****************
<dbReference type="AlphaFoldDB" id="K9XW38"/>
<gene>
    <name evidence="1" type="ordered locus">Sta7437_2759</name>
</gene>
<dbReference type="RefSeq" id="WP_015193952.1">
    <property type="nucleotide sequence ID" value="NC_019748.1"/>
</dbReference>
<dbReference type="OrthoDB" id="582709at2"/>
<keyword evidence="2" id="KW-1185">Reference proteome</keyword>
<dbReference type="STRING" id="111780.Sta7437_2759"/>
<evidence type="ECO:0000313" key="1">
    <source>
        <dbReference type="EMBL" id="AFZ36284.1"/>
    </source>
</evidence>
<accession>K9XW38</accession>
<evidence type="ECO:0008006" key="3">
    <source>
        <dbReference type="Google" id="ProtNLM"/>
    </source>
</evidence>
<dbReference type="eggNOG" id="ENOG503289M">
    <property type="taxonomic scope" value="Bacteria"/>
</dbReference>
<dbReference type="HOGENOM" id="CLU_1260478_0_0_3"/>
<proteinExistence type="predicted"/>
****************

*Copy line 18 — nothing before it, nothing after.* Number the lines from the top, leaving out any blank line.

    <source>